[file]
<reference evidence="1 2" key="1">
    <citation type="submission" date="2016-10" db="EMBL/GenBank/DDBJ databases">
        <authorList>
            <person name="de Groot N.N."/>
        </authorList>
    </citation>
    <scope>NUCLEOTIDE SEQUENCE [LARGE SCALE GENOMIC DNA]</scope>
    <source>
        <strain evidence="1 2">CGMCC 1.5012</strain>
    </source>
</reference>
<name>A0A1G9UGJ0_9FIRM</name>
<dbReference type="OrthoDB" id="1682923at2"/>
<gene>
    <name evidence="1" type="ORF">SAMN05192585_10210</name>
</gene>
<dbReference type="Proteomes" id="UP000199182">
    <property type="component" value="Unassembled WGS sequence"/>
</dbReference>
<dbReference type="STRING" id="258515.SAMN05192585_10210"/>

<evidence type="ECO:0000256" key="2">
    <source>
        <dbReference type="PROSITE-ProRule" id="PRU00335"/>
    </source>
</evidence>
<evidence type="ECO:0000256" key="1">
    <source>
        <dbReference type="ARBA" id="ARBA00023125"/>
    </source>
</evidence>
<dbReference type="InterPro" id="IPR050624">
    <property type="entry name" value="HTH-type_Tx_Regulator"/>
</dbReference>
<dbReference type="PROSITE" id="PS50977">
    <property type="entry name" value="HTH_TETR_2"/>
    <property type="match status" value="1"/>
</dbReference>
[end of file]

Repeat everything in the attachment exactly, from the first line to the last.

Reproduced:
<reference evidence="1 2" key="1">
    <citation type="submission" date="2016-10" db="EMBL/GenBank/DDBJ databases">
        <authorList>
            <person name="de Groot N.N."/>
        </authorList>
    </citation>
    <scope>NUCLEOTIDE SEQUENCE [LARGE SCALE GENOMIC DNA]</scope>
    <source>
        <strain evidence="1 2">CGMCC 1.5012</strain>
    </source>
</reference>
<name>A0A1G9UGJ0_9FIRM</name>
<dbReference type="OrthoDB" id="1682923at2"/>
<gene>
    <name evidence="1" type="ORF">SAMN05192585_10210</name>
</gene>
<dbReference type="Proteomes" id="UP000199182">
    <property type="component" value="Unassembled WGS sequence"/>
</dbReference>
<dbReference type="STRING" id="258515.SAMN05192585_10210"/>

<evidence type="ECO:0000256" key="2">
    <source>
        <dbReference type="PROSITE-ProRule" id="PRU00335"/>
    </source>
</evidence>
<evidence type="ECO:0000256" key="1">
    <source>
        <dbReference type="ARBA" id="ARBA00023125"/>
    </source>
</evidence>
<dbReference type="InterPro" id="IPR050624">
    <property type="entry name" value="HTH-type_Tx_Regulator"/>
</dbReference>
<dbReference type="PROSITE" id="PS50977">
    <property type="entry name" value="HTH_TETR_2"/>
    <property type="match status" value="1"/>
</dbReference>